But from the above equations, he would plateau after 3-5 years of serious bodybuilding training at about:
We see that this man has reached only about 94-95% of the development of a top champion of his height and bone structure. In reality, these measurements, in lean condition, would be impressive in almost any gym. But, obviously, this man has a harder road ahead of him than his bigger-boned gym friend if he wants to go all the way and build a truly championship physique. In fact, 94-95% is a fairly typical level for genetically average trainees to plateau at after several years of serious training. The demands of real life and genetic limitations are typically such that most long-term trainees never surpass this level of development. Anything beyond this point and the gap closes on a truly outstanding physique. Greater gains are quite possible, but this is the point where much greater-than-average dedication, persistance and patience are required if they are to be achieved.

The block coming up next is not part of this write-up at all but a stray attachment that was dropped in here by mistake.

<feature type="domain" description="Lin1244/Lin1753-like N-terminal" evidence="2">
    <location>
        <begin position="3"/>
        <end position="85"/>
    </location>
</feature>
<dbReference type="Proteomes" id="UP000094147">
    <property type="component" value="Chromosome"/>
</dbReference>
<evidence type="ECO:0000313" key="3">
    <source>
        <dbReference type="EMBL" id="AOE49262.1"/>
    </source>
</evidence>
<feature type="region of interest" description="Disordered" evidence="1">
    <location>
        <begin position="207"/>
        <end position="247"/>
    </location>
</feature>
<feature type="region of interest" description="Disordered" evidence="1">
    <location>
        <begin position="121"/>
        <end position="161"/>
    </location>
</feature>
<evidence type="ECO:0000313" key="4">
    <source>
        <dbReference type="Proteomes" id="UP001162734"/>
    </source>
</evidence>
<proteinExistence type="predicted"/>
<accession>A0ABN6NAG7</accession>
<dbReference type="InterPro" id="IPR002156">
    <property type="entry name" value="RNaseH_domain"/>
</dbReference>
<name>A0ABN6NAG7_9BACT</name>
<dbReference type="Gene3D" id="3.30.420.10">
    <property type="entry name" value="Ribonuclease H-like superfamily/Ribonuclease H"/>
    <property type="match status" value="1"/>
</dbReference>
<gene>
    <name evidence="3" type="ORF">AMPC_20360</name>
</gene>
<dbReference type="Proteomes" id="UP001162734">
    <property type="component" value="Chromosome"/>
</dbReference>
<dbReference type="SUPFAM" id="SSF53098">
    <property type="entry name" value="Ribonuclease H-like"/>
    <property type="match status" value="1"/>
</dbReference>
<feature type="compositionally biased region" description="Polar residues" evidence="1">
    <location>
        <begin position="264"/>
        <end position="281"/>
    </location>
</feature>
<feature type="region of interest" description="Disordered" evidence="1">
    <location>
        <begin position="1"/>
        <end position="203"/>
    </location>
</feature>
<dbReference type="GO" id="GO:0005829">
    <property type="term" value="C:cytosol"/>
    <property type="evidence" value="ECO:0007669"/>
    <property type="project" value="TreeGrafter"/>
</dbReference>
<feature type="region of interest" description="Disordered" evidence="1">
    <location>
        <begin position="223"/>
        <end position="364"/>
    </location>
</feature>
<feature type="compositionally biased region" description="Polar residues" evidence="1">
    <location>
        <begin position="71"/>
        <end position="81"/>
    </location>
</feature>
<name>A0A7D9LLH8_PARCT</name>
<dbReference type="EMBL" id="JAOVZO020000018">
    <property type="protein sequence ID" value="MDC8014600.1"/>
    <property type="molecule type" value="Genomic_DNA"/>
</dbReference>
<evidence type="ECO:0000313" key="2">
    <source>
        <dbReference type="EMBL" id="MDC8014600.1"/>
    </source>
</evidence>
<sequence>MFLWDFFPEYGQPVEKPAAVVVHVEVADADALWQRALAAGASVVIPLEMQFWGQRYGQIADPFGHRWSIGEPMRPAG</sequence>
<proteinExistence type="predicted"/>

None of this is meant to be discouraging – merely a rough quantization of the plight of hardgainers. Hardgainers do exist. It is a fact that has to be lived with. They train just as hard as other people, often harder, but big measurements are much harder to come by for them. If you are a hardgainer (and many people are) be aware that success in bodybuilding for you will require more dedication than it does for more gifted individuals, though it is still possible. As Reg Park told his readers in the early 1950s, “…may I remind you that it will take more time to achieve what you desire if you are the small-boned type. Train hard, take your time and don’t try to do too much at once. Plenty of rest and a proper diet and there is no reason why you too cannot succeed.”
*originally published in the November 1964 issue of Strength and Health magazine and re-published in The Complete Keys to Progress by John McCallum. Also found in Stuart McRobert’s books Brawn and Beyond Brawn.